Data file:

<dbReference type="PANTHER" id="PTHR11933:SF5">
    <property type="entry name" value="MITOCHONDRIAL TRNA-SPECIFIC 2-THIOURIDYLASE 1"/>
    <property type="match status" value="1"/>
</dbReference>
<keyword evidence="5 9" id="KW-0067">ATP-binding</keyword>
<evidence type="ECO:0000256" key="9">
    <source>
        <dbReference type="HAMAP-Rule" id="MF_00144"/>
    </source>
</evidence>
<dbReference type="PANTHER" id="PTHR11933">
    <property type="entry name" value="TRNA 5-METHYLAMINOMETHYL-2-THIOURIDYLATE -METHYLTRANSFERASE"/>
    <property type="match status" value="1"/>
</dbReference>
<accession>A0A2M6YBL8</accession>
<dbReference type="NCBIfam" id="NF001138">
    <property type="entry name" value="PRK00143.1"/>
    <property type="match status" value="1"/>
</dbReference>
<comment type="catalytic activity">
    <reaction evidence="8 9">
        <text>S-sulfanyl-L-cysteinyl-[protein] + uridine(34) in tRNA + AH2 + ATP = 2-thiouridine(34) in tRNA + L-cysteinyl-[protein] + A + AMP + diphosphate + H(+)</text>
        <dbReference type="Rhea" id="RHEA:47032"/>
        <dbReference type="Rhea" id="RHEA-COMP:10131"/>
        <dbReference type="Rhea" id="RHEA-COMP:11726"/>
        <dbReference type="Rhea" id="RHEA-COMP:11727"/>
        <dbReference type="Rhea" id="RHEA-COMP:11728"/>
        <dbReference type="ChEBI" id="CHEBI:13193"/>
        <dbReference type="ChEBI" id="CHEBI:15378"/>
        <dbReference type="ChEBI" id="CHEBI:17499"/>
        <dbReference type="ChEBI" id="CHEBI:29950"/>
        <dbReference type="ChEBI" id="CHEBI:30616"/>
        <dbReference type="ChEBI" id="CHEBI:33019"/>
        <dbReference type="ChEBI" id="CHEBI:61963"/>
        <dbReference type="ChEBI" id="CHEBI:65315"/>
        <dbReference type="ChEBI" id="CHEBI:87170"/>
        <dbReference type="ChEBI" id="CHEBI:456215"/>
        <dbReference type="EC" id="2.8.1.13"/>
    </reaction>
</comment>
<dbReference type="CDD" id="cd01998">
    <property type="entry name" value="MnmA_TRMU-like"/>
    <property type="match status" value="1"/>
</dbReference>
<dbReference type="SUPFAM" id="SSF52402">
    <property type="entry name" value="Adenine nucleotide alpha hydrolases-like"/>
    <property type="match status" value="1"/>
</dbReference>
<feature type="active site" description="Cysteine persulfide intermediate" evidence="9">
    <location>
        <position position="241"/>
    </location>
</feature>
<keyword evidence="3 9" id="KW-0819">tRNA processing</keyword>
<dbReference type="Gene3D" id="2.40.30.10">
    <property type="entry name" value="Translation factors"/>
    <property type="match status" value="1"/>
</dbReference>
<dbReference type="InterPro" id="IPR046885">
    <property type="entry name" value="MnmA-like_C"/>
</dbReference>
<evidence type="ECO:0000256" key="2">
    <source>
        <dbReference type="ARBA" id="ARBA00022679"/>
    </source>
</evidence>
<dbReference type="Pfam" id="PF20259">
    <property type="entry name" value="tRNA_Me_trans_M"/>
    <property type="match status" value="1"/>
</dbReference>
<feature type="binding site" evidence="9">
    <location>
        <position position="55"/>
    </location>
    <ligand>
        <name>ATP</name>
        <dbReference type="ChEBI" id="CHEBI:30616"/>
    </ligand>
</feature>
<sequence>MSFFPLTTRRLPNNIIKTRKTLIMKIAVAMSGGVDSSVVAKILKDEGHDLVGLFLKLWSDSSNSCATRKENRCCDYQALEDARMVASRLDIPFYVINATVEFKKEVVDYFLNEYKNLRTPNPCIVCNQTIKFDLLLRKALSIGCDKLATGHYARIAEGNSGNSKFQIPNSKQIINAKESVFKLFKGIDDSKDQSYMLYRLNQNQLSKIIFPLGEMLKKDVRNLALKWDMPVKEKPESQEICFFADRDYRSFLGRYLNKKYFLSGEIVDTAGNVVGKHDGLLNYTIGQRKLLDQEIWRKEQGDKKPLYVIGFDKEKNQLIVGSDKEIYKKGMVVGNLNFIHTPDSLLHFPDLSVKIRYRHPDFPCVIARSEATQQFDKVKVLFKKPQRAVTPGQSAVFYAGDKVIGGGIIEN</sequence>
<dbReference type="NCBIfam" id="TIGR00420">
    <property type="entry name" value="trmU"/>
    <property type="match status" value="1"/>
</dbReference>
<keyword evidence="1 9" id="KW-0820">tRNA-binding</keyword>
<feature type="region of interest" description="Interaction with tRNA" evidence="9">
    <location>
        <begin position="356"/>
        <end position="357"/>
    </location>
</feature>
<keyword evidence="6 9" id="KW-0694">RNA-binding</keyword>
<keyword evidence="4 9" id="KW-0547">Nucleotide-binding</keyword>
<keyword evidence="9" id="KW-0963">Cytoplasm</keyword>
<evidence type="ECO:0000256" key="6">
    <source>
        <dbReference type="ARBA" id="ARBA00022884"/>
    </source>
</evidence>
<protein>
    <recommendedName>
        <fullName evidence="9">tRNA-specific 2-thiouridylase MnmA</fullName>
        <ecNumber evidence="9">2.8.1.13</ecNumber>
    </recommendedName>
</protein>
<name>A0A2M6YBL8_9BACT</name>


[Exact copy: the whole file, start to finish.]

<dbReference type="PANTHER" id="PTHR11933:SF5">
    <property type="entry name" value="MITOCHONDRIAL TRNA-SPECIFIC 2-THIOURIDYLASE 1"/>
    <property type="match status" value="1"/>
</dbReference>
<keyword evidence="5 9" id="KW-0067">ATP-binding</keyword>
<evidence type="ECO:0000256" key="9">
    <source>
        <dbReference type="HAMAP-Rule" id="MF_00144"/>
    </source>
</evidence>
<dbReference type="PANTHER" id="PTHR11933">
    <property type="entry name" value="TRNA 5-METHYLAMINOMETHYL-2-THIOURIDYLATE -METHYLTRANSFERASE"/>
    <property type="match status" value="1"/>
</dbReference>
<accession>A0A2M6YBL8</accession>
<dbReference type="NCBIfam" id="NF001138">
    <property type="entry name" value="PRK00143.1"/>
    <property type="match status" value="1"/>
</dbReference>
<comment type="catalytic activity">
    <reaction evidence="8 9">
        <text>S-sulfanyl-L-cysteinyl-[protein] + uridine(34) in tRNA + AH2 + ATP = 2-thiouridine(34) in tRNA + L-cysteinyl-[protein] + A + AMP + diphosphate + H(+)</text>
        <dbReference type="Rhea" id="RHEA:47032"/>
        <dbReference type="Rhea" id="RHEA-COMP:10131"/>
        <dbReference type="Rhea" id="RHEA-COMP:11726"/>
        <dbReference type="Rhea" id="RHEA-COMP:11727"/>
        <dbReference type="Rhea" id="RHEA-COMP:11728"/>
        <dbReference type="ChEBI" id="CHEBI:13193"/>
        <dbReference type="ChEBI" id="CHEBI:15378"/>
        <dbReference type="ChEBI" id="CHEBI:17499"/>
        <dbReference type="ChEBI" id="CHEBI:29950"/>
        <dbReference type="ChEBI" id="CHEBI:30616"/>
        <dbReference type="ChEBI" id="CHEBI:33019"/>
        <dbReference type="ChEBI" id="CHEBI:61963"/>
        <dbReference type="ChEBI" id="CHEBI:65315"/>
        <dbReference type="ChEBI" id="CHEBI:87170"/>
        <dbReference type="ChEBI" id="CHEBI:456215"/>
        <dbReference type="EC" id="2.8.1.13"/>
    </reaction>
</comment>
<dbReference type="CDD" id="cd01998">
    <property type="entry name" value="MnmA_TRMU-like"/>
    <property type="match status" value="1"/>
</dbReference>
<dbReference type="SUPFAM" id="SSF52402">
    <property type="entry name" value="Adenine nucleotide alpha hydrolases-like"/>
    <property type="match status" value="1"/>
</dbReference>
<feature type="active site" description="Cysteine persulfide intermediate" evidence="9">
    <location>
        <position position="241"/>
    </location>
</feature>
<keyword evidence="3 9" id="KW-0819">tRNA processing</keyword>
<dbReference type="Gene3D" id="2.40.30.10">
    <property type="entry name" value="Translation factors"/>
    <property type="match status" value="1"/>
</dbReference>
<dbReference type="InterPro" id="IPR046885">
    <property type="entry name" value="MnmA-like_C"/>
</dbReference>
<evidence type="ECO:0000256" key="2">
    <source>
        <dbReference type="ARBA" id="ARBA00022679"/>
    </source>
</evidence>
<dbReference type="Pfam" id="PF20259">
    <property type="entry name" value="tRNA_Me_trans_M"/>
    <property type="match status" value="1"/>
</dbReference>
<feature type="binding site" evidence="9">
    <location>
        <position position="55"/>
    </location>
    <ligand>
        <name>ATP</name>
        <dbReference type="ChEBI" id="CHEBI:30616"/>
    </ligand>
</feature>
<sequence>MSFFPLTTRRLPNNIIKTRKTLIMKIAVAMSGGVDSSVVAKILKDEGHDLVGLFLKLWSDSSNSCATRKENRCCDYQALEDARMVASRLDIPFYVINATVEFKKEVVDYFLNEYKNLRTPNPCIVCNQTIKFDLLLRKALSIGCDKLATGHYARIAEGNSGNSKFQIPNSKQIINAKESVFKLFKGIDDSKDQSYMLYRLNQNQLSKIIFPLGEMLKKDVRNLALKWDMPVKEKPESQEICFFADRDYRSFLGRYLNKKYFLSGEIVDTAGNVVGKHDGLLNYTIGQRKLLDQEIWRKEQGDKKPLYVIGFDKEKNQLIVGSDKEIYKKGMVVGNLNFIHTPDSLLHFPDLSVKIRYRHPDFPCVIARSEATQQFDKVKVLFKKPQRAVTPGQSAVFYAGDKVIGGGIIEN</sequence>
<dbReference type="NCBIfam" id="TIGR00420">
    <property type="entry name" value="trmU"/>
    <property type="match status" value="1"/>
</dbReference>
<keyword evidence="1 9" id="KW-0820">tRNA-binding</keyword>
<feature type="region of interest" description="Interaction with tRNA" evidence="9">
    <location>
        <begin position="356"/>
        <end position="357"/>
    </location>
</feature>
<keyword evidence="6 9" id="KW-0694">RNA-binding</keyword>
<keyword evidence="4 9" id="KW-0547">Nucleotide-binding</keyword>
<keyword evidence="9" id="KW-0963">Cytoplasm</keyword>
<evidence type="ECO:0000256" key="6">
    <source>
        <dbReference type="ARBA" id="ARBA00022884"/>
    </source>
</evidence>
<protein>
    <recommendedName>
        <fullName evidence="9">tRNA-specific 2-thiouridylase MnmA</fullName>
        <ecNumber evidence="9">2.8.1.13</ecNumber>
    </recommendedName>
</protein>
<name>A0A2M6YBL8_9BACT</name>